The obsession with tuition
Does Singapore really need to depend on so much tuition?
Singapore has long been known as a country full of tuition.
These classes, originally meant for students to catch up on the school curriculum, have now become a staple of Singaporean life with many top students enrolling just to stay at the top.
However, a recent report that tuition may not be as effective has left Singaporeans wondering: is tuition really necessary?
In a recent study by the Programme for International Student Assessment (PISA), students enrolled in tuition classes fared worse than their peers who did not have any tuition classes. This came as a surprise to Singaporeans, especially since seven out of ten students here attend tuition classes.
Some netizens felt the results proved that Singaporeans are over reliant on tuition.
One mother said that if a student takes the effort to listen in class, then tuition classes are unnecessary.
However, some netizens argue that as a result of tuition, school teachers are becoming more complacent, relying on tutors to supplement the syllabus taught in classrooms.
The widespread tuition culture has led to Singaporean parents spending at least one billion dollars on tuition fees every year. With rising tuition fees, less privileged students who cannot afford tutors are at a disadvantage, especially if they are unable to keep up with their peers in the classroom.
Priscilla Phang, 19, a Ngee Ann Polytechnic student said: “It’s sad that those who don’t need tuition [because they’re already doing well at school] can pay to get tuition classes that help them stay on top, while those who are really in need of tuition may not be able to get it.”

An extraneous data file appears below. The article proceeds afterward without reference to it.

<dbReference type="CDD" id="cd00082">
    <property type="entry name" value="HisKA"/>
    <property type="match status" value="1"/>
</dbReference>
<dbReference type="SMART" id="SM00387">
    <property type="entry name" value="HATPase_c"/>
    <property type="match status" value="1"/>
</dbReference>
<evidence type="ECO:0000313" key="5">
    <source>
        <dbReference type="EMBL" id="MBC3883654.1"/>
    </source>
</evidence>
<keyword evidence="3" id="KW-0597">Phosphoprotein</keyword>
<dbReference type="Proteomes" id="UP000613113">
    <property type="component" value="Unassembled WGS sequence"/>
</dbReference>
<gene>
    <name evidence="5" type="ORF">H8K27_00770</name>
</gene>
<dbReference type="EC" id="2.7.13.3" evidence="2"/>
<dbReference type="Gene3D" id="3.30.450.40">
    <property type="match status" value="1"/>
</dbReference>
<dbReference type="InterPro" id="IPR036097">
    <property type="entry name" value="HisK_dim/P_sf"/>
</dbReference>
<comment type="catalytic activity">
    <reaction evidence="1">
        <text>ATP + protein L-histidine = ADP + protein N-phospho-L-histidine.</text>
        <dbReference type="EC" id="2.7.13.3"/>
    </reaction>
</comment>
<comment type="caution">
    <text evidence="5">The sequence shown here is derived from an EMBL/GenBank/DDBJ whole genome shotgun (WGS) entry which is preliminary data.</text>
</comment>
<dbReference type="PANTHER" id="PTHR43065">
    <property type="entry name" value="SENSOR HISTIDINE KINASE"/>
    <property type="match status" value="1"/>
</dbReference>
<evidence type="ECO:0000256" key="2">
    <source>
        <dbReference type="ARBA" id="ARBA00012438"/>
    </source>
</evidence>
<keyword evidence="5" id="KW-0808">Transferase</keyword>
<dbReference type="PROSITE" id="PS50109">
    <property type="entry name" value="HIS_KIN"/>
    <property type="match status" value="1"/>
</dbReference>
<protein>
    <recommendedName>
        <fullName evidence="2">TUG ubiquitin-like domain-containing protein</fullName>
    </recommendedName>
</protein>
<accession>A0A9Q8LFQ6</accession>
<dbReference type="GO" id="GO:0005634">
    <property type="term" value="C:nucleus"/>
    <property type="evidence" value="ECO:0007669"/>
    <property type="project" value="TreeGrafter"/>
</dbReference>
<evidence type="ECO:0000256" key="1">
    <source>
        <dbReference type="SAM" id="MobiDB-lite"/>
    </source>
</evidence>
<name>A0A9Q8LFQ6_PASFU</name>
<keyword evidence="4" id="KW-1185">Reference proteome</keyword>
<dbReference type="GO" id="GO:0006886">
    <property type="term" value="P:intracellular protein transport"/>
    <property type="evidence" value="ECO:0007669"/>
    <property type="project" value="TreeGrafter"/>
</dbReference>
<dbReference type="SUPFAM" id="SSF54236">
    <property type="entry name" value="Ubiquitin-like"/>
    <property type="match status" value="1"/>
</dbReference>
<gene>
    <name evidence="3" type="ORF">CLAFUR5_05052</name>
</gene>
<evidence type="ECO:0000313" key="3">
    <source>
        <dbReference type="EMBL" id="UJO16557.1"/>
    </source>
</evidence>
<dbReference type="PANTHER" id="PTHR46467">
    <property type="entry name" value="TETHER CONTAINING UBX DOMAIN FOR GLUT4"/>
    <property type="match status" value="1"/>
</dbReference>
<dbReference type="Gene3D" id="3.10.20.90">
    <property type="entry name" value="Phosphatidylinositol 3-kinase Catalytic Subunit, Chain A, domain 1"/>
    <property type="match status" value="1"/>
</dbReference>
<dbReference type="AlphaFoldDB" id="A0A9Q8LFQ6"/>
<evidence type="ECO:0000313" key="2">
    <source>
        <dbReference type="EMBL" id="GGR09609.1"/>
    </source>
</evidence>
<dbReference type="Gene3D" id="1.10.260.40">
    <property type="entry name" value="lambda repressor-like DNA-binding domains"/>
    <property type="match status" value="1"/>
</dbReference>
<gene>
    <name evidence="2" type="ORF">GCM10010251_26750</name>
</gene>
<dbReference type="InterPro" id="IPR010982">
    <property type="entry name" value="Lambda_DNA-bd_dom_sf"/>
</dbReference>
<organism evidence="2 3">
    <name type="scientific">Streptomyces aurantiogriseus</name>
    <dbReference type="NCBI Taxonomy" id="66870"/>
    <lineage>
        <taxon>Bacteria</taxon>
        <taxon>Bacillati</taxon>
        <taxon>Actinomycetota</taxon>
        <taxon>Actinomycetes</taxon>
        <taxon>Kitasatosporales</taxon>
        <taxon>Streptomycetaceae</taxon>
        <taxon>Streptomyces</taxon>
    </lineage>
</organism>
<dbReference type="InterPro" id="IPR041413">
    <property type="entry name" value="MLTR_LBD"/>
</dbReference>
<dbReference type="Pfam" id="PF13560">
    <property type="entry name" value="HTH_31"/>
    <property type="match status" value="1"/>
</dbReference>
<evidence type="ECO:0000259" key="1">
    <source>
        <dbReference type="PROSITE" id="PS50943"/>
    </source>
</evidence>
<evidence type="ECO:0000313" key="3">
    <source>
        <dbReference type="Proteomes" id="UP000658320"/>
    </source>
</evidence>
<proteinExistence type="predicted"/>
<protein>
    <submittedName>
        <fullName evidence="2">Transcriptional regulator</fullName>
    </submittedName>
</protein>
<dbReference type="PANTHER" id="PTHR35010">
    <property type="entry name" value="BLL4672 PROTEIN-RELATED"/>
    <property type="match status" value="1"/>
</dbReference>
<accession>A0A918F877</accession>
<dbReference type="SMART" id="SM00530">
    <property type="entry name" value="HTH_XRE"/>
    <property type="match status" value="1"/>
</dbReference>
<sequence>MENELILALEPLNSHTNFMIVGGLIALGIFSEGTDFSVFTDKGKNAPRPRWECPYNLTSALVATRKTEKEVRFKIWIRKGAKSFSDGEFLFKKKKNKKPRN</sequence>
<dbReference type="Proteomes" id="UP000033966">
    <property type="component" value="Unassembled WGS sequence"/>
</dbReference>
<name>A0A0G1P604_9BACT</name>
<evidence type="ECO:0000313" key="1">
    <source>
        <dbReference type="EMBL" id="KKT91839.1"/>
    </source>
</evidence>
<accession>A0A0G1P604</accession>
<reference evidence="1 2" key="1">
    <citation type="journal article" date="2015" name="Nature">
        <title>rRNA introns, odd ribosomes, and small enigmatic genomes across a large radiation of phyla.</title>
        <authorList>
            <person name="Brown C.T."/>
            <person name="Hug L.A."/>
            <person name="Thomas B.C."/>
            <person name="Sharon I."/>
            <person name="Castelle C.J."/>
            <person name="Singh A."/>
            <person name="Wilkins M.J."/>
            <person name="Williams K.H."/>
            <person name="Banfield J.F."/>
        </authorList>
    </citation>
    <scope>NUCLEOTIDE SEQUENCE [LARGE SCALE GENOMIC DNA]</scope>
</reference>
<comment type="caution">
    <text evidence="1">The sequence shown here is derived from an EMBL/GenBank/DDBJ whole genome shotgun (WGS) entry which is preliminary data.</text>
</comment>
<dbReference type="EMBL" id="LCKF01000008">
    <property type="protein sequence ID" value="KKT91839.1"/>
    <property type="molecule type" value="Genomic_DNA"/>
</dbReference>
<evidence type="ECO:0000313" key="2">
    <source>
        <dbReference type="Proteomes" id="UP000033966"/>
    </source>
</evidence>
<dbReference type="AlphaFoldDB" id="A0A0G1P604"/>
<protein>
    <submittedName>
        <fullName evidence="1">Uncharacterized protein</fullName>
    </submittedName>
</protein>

On the other hand, some have argued that tuition is necessary, especially for those who require that extra push to bridge the gap.
19-year-old Colin Chan said: “Tuition really helped me to understand my subjects better, which helped me to do better during my exams.”
Colin, who took tuition for English, Mathematics and Science while in secondary school, added: “My teachers [at school] implied that it was up to my personal learning to understand the subject. But you can’t understand something you don’t know.”
His grades improved from a C grade to an A grade in roughly half a year.
Another student, Gayle Lin, 19, credited tuition for motivating her to do better in Mathematics.
She felt that her tuition was effective because she was made to do sum after sum with help available if the students got stuck.
“Tuition is only good if you get a class that you can work in, and sometimes all you need to be better is that extra push to practice,” Gayle said.